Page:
Linfield captain Jamie Mulgrew has challenged his team-mates to make their own history come Saturday.
The Blues are no strangers to League and Cup doubles, they have already racked up 23 in their illustrious history.
And Mulgrew wants this current squad to follow in the footsteps of the Windsor Park greats by following up their incredible league win with an Irish Cup success.
“We want to make history and win another double,” he said.
“We used to do it year after year. To go four seasons without winning a league title hurt this club, so now that we have won the league again we are desperate to stamp our authority on things again by winning the double.
“Saturday is an opportunity for us to do that.”
It has been tough for Mulgrew in recent seasons as he watched on as other clubs helped themselves to the major honours.
But that hurt, particularly last season’s Irish Cup final defeat to Glenavon, proved to be a motivating factor for the newly-crowned Ulster Footballer of the Year and his team-mates.
“It still irks me when I think about last year,” said Mulgrew.
“Getting beat was bad enough but the performance, both by me as an individual and the team collectively, was terrible. We were a shadow of the side that had finished the league so well.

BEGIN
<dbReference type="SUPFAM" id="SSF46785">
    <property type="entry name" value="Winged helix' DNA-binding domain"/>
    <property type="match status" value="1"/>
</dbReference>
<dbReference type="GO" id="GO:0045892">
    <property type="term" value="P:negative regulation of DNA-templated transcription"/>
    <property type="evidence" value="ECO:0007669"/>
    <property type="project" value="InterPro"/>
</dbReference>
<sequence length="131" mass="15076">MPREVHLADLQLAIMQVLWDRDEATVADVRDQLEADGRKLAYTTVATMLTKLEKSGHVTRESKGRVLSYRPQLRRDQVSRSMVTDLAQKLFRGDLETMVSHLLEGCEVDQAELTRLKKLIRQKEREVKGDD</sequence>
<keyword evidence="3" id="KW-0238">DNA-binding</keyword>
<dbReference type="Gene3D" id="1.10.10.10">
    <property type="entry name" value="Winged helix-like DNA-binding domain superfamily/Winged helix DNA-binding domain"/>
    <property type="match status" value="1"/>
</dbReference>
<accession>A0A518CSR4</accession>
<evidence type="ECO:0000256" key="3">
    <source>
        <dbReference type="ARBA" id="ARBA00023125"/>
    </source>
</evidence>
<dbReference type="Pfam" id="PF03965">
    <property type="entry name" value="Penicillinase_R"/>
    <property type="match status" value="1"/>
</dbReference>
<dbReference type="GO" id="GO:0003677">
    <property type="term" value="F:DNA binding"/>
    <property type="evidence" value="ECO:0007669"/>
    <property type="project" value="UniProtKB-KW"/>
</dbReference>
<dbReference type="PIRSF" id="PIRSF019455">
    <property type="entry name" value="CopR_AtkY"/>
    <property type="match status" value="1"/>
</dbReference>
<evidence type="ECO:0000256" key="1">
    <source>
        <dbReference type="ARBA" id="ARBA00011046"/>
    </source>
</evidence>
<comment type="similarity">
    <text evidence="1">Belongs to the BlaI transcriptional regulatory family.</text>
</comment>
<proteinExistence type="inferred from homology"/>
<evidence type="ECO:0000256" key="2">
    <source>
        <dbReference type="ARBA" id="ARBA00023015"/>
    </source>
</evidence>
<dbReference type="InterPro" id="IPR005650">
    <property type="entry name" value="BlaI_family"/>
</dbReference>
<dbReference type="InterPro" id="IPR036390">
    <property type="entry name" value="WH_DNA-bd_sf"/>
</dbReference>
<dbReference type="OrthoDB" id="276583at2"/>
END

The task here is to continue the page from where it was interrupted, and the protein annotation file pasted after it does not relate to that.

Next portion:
“It raised the old questions; Did we have the bottle? Did we have the character to win big games and major trophies? To be honest, we didn’t have that character. Results proved that.
“This year we have changed that. We are bigger and stronger men now. We have learnt from their experience.
“Last year we came second in the league and we lost in the final of the County Antrim Shield and the Irish Cup.
“Well this year, we have won the league and we have won the Shield, so if we can win the Irish Cup on Saturday, we will have answered all those questions.
“The previous captains at this club that have lifted the Irish Cup are iconic figures, to be on that list would be very special.”
Many are expecting the high-flying Blues to come out on top in Saturday’s showpiece final, but Mulgrew has been in the game long enough to know finals are different from any other game.
“Irish Cup finals are never easy,” he said.
“Our 4-1 win over Crusaders was relatively easy in the end, but the other finals I played in were all very difficult.
“I remember us being behind to Crusaders the year I was on the bench. I remember us being behind to Coleraine at half-time back in 2008 before going on to win.
“They are always rollercoaster rides. The fact we beat Coleraine 5-1 two weeks ago will have no bearing on the cup final.
“For me, the cup final gives Coleraine a fresh start. That form goes out the window. Their young players will have no fear.
“Coleraine will have fantastic support there. I think it has all the ingredients to be a brilliant final and a wonderful occasion.”